With Victoria sold out, why not make your way up to the Comox Valley on Vancouver Island where tickets are still available for their Whisky Festival, happening Feb. 2 + 3, 2018.  Whisky paring dinners featuring Jameson and Glenlivet, as well as masterclasses and a Grand Tasting still have a few tickets available, but they too are going fast.  While you’re there, spend a day on the slopes at Mount Washington!

BC Distilled Festival hits Vancouver in April

Looking ahead to February, the big event in Vancouver will be the Vancouver International Wine Festival, now in its 39th year.  The festival started in 1979 with one vintner and about 1000 attendees, and is now considered Canada’s premier food and wine event with over 25,000 attendees.  Its charitable partner is the Bard on the Beach Theatre Society. Winery dinners, brunches, tastings, seminars, minglers and wine and food grazings are all part of this spectacular event.  The wines of Spain and Portugal are heavily featured this year.  While some events are sold out, others still have tickets available.

After whisky and wines, its the turn of artisan distilleries at the BC Distilled Festival which takes place on Saturday April 14th at the Croatian Cultural Centre in Vancouver.  This is the fifth annual celebration and tastings of British Columbia’s premier artisan distilleries, and it is the largest spirits event in Canada exclusively for local distilleries.  BC Distilled supports the Pacific Assistance Dogs Society as their charitable partner.

Dining in Prince Rupert


Along with all the liquid libations festivals, Dine Around events are happening all over BC during January and February.  In Victoria, Dine Around and Stay in Town Victoria, runs from January 19th to February 4th.  Vancouver’s Dine Out Vancouver Festival also runs from January 19 to February 4.  The Kelowna campus of Okanagan College hosts the kick off to Dine Around Thompson Okanagan on January 16th.  The Cowichan region on Vancouver Island, between Victoria and Nanaimo, hosts Dine Cowichan from February 24 to March 12.  All festivals offer specially crafted 3-course meals at different price points and unique culinary events to tempt your taste buds and explore foods from around the world and very close to home.

Savour the flavors in your back yard, sip the wines and whiskys from around the world, and enjoy getting out and about in British Columbia these winter months.

Christmas in Victoria

Saturday, December 9th, 2017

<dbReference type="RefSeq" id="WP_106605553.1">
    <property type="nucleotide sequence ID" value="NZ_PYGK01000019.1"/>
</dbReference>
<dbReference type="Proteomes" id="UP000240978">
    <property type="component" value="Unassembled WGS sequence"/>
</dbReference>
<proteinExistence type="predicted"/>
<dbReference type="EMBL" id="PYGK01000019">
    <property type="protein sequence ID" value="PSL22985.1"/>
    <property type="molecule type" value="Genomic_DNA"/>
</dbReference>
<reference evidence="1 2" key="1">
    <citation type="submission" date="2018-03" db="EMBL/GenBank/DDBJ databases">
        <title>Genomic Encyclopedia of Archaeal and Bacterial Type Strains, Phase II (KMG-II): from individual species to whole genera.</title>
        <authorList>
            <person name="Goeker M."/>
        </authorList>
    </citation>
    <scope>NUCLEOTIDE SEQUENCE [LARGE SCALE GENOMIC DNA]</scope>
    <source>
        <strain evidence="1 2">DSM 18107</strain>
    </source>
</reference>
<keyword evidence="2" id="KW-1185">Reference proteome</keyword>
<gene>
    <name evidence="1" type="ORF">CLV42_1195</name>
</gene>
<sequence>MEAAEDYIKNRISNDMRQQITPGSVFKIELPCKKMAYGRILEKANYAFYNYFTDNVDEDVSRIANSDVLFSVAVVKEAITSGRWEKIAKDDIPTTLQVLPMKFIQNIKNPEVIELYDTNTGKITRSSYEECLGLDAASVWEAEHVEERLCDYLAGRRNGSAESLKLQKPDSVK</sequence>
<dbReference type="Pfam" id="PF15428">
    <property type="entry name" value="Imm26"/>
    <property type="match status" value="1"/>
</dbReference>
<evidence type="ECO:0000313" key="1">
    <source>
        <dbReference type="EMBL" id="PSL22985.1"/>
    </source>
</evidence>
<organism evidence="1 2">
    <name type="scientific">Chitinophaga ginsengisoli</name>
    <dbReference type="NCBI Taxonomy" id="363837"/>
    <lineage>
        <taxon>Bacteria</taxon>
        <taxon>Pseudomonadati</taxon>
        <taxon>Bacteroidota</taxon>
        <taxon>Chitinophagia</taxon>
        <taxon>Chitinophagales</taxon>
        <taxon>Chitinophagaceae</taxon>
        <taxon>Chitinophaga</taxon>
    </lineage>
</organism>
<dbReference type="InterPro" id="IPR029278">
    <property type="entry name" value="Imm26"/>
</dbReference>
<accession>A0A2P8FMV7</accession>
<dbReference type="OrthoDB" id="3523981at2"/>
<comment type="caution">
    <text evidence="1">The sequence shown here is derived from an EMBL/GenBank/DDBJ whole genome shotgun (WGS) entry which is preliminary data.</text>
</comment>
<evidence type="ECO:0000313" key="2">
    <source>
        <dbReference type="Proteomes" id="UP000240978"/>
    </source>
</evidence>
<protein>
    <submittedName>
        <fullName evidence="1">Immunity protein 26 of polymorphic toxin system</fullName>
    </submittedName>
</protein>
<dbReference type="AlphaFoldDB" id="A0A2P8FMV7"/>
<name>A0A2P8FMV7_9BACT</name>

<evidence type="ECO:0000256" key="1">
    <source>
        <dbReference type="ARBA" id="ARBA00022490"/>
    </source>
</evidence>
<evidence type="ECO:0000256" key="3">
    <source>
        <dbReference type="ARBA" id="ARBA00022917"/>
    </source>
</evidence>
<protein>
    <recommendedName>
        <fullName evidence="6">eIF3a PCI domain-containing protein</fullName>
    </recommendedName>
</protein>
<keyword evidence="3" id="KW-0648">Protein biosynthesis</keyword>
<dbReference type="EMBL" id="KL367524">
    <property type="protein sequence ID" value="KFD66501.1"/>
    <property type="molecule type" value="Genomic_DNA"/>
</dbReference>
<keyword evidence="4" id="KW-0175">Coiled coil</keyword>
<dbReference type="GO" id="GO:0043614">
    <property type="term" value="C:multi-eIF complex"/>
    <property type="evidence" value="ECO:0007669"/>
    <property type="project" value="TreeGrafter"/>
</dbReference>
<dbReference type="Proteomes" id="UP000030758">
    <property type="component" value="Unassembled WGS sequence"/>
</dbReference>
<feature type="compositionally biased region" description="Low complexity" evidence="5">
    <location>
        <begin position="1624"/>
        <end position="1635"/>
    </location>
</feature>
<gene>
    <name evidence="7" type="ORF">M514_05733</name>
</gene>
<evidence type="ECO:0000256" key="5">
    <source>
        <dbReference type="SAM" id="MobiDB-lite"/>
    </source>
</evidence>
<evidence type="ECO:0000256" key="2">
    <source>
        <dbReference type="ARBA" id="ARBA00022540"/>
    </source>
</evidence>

With its mix of old and new, oceanfront and green spaces, Victoria is a very popular destination any time of year.  But there’s something extra special about Victoria at Christmas time.

While not located in downtown Victoria, Butchart Gardens is a magical place at Christmas.  The Gardens welcome you with the lights of the Twelve Days of Christmas while carolers stroll the gardens.  Or bring your skates to take a turn around the outdoor skating ring.  If you’re twelve or under, make a paper snowflake and exchange it for a cup of hot chocolate in the Coffee Shop.

Some of the trees at the Festival of Lights at Victoria’s Bay Centre

Downtown Victoria has a magic of its own, presided over by the Christmas lights at the BC Legislature.  The Festival of Trees lights up The Bay Centre with its 25th annual display, with more trees featured at the famous Empress Hotel.  Vote for your favorite tree and make a donation to the BC Children’s Hospital Foundation.  Another great display of lights can be found at the docks and on the boats along Wharf Street and at Fisherman’s Wharf.

Kids young and old will enjoy Canada’s National Gingerbread Showcase at the Parkside Hotel on Humboldt Street.  Both amateur and professional bakers take part and in honor of Canada 150 the theme this year is “Celebrating Canada”.  The charity benefiting from all this baking is Habitat for Humanity.  If bigger is better, check out the Candy Wonderland at the Fairmont Empress where they have a life-size gingerbread house, and you can decorate your own!

Centennial Square will once again have its ferris wheel, along with entertainment, food vendors and the big guy himself.  What a great way to see all the lights around downtown Victoria!  Every Tuesday and Wednesday during December you can enjoy classic Christmas movies under the stars at the Christmas Starlight Cinema at the Delta Victoria Oceanpoint Resort.  While admission is free, donations to Santa’s Anonymous are encouraged.  A life performance of A Christmas Carol is showcased at historic Craigdarroch Castle starting on December 15th, but tickets go fast for this one.  You can also take the kids to Craigdarroch Castle for a Kid’s Christmas at the Castle on December 16th.

The seasonal lights at the BC Legislature in Victoria

And of course Christmas is not Christmas without music.  There are many life concert and performance events around the capital city, starting with the Victoria Symphony’s Christmas Pops concert(Dec. 8, 9, and 10) and their performance of Handel’s Messiah (Dec. 15 and 17), and ending with a Viennese New Year’s.  Another very popular Christmas concert and toy drive is put on by the Naden Band of the Royal Canadian Navy at the Royal Theatre on December 11-13.  In the courtyard of the Greater Victoria Public Library you can drop in to hear Choirs in the Courtyard on multiple days during the month of December.